PHOENIX — Arizona motorists could fund what amounts to a $120 million infusion into road construction and repairs.
On a 35-24 vote Tuesday, the House agreed to allow the Department of Transportation to levy a new fee on all vehicles sufficient to finance the $120 million annual cost of operating the Highway Patrol. Rep. Noel Campbell, R-Prescott, who crafted HB 2166, has estimated that would add anywhere from $17 to $19 a year to what motorists now pay.
The bottom line, Campbell told colleagues, is protecting the Highway User Revenue Fund.
That fund, fueled by gasoline taxes and vehicle registration fees, is supposed to be earmarked for roads. But Campbell said some of that money is being siphoned off by the state to pay for the Highway Patrol, meaning less money for what he said is the reason for raising those funds in the first place. His bill would reverse that.
“We’d all like to have more HURF money back for our counties,” he told colleagues.
In what may be a more significant change for some, HB 2166 also reduces the massive break in existing vehicle license fees that owners of electric and natural gas powered vehicles now get.
Vehicle license fees are based on a tax on 60 percent of the car or truck’s original purchase price. ADOT computes the first-year fee for a $30,000 vehicle at $504.
The assessed value of a $30,000 alternate fuel vehicle, by contrast, is just 1 percent of its sales price. So that same vehicle pays only $12 a year in vehicle registration fees.
“That not enough because these vehicles are using our roads and our highways,’’ Campbell said. “And they’re not paying their fair share.’’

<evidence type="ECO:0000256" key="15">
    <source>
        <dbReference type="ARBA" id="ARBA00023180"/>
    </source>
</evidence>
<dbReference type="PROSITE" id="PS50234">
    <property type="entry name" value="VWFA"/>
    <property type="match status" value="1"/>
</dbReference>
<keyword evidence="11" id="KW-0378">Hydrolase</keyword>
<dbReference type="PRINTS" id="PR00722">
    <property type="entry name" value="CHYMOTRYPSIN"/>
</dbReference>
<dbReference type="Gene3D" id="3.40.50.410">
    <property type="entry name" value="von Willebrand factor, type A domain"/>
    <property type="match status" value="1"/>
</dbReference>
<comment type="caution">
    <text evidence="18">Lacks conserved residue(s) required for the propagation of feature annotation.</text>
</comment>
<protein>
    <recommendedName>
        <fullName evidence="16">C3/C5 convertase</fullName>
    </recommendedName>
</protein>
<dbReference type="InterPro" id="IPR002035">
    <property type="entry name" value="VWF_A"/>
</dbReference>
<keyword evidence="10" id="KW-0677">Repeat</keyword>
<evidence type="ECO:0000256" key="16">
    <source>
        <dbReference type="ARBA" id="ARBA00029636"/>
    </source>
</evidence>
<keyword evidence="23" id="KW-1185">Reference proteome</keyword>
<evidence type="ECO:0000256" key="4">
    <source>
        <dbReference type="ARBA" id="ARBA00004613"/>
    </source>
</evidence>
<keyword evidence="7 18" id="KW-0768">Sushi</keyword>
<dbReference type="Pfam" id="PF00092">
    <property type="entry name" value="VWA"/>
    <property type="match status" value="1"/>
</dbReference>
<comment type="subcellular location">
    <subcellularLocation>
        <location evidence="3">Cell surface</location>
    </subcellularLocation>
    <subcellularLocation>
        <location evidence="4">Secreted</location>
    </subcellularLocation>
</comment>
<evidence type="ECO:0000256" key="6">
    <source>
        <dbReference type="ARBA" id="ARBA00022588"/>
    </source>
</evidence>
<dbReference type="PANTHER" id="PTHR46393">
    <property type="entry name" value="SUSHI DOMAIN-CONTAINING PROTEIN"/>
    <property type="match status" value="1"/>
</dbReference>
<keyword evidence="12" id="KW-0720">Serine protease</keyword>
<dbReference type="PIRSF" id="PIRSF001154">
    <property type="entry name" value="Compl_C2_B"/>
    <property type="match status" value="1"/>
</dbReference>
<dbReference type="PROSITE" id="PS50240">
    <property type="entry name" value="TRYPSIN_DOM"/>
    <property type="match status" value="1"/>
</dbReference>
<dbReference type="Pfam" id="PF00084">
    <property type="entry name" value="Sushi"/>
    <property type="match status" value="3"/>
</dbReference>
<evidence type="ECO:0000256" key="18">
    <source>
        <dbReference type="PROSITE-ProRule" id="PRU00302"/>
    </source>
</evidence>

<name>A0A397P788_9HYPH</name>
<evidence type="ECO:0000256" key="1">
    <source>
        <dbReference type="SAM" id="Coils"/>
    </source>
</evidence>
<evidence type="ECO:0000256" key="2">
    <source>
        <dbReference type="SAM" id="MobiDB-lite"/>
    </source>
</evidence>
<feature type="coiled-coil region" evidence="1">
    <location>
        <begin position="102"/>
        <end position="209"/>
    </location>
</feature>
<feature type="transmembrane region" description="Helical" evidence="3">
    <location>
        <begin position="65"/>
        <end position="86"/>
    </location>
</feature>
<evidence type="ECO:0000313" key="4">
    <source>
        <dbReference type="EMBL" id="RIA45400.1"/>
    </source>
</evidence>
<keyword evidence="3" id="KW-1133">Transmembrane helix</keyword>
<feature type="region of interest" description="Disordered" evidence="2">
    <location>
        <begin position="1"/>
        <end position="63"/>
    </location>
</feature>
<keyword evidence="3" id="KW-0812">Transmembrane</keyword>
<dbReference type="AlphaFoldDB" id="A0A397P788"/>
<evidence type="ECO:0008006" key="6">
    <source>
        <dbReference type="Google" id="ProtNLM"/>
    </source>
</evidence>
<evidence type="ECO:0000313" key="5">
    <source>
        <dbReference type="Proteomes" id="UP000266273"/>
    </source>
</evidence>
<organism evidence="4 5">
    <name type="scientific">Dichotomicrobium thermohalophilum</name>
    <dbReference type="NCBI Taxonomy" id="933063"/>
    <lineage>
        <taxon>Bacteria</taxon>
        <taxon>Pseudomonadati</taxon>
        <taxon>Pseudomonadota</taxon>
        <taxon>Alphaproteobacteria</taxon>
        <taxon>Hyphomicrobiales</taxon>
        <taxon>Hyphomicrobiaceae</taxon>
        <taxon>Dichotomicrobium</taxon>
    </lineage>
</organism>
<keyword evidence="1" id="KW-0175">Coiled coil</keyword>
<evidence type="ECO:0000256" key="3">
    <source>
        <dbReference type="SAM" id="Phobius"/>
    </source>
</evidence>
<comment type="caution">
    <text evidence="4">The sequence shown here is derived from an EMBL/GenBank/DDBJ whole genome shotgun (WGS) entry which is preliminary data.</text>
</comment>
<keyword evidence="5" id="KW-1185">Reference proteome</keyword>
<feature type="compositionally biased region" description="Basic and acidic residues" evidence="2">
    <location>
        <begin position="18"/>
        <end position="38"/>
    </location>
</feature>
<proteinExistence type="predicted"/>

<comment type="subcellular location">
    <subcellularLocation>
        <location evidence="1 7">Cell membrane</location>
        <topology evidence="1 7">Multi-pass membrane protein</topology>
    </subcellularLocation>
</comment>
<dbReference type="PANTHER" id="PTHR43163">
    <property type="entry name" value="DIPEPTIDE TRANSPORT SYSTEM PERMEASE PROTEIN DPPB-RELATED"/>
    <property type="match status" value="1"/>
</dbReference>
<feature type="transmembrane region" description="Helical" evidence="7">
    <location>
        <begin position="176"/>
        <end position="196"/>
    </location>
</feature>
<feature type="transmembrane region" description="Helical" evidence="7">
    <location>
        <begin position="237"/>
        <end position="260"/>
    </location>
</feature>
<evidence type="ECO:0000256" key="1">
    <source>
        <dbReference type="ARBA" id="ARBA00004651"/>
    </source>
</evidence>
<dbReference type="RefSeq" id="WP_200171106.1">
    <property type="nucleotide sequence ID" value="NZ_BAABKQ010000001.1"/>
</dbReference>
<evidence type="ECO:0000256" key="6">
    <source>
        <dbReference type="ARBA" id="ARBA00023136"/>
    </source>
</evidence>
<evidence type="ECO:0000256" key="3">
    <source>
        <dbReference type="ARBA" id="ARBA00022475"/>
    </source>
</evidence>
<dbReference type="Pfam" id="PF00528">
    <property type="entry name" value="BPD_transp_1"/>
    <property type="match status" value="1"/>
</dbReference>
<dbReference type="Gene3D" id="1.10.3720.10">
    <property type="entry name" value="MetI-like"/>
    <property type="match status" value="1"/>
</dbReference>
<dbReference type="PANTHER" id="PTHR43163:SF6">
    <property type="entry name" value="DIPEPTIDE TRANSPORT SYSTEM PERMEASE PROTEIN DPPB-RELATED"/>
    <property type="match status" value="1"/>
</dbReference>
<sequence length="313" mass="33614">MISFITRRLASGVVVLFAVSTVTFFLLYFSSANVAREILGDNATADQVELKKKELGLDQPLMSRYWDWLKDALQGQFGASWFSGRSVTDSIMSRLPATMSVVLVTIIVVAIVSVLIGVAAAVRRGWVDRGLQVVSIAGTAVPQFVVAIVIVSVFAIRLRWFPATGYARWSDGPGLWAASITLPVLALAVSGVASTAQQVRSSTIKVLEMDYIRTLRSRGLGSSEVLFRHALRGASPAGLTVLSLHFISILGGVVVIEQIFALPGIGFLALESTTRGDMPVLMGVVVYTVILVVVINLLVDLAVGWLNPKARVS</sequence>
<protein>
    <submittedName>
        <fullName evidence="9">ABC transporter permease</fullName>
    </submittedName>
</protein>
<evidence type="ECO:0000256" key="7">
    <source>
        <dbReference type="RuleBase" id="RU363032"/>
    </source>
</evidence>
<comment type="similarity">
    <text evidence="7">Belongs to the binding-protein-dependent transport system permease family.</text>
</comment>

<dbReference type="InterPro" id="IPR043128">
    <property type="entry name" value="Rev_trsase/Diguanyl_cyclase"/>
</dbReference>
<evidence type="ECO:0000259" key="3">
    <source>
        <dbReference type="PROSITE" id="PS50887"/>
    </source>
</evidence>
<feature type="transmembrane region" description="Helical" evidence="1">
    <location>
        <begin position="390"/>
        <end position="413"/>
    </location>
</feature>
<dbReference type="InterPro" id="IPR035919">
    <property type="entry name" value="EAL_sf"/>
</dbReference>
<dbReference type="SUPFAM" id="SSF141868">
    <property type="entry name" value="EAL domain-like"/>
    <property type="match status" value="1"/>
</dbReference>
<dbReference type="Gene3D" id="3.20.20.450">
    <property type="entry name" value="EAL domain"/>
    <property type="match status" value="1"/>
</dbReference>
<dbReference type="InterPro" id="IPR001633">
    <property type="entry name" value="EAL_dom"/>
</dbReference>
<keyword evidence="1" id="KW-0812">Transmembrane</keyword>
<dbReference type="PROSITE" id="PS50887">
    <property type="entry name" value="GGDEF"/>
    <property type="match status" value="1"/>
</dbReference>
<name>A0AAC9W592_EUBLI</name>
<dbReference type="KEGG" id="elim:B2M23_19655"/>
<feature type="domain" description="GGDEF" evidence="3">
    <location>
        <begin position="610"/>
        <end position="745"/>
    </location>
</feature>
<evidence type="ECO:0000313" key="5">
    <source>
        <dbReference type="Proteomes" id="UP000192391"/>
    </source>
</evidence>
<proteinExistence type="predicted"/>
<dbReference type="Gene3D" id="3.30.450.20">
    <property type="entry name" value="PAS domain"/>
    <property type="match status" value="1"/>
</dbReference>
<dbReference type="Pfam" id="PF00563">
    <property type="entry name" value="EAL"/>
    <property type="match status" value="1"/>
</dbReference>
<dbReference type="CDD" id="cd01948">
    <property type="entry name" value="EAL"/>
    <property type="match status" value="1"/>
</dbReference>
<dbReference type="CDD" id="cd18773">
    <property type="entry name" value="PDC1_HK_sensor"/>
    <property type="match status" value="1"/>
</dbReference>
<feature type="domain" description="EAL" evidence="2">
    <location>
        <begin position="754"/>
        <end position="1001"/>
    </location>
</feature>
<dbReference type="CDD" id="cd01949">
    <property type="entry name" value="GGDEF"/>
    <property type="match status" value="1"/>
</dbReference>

But it still will be cheaper to register an alternative fuel vehicle than one powered by gasoline or diesel.
Campbell said he needs the votes of Democrats to get his measure out of the House. And they are unwilling to give up on the tax incentive to buyers.
So the version of HB 2166, which now goes to the Senate, eventually will hike the vehicle registration fee for most alternative fuel passenger cars and light trucks to one-half of what it would be for a similarly prices gas- or diesel-fueled vehicle.
But heavier alternative fuel vehicles — those weighing more than 10,000 pounds — will be assessed at the same rate as those which run on fossil fuels after 2020.
Tuesday’s House action is the second in two days in efforts by lawmakers to deal with the fact that the 18-cent-a-gallon gasoline tax, which has not been raised since 1991, does not bring in enough to meet all of state and local road needs.
On Monday the Senate approved a measure to allow counties, with voter approval, to levy a sales tax of up to 1 percent to raise money for local road needs.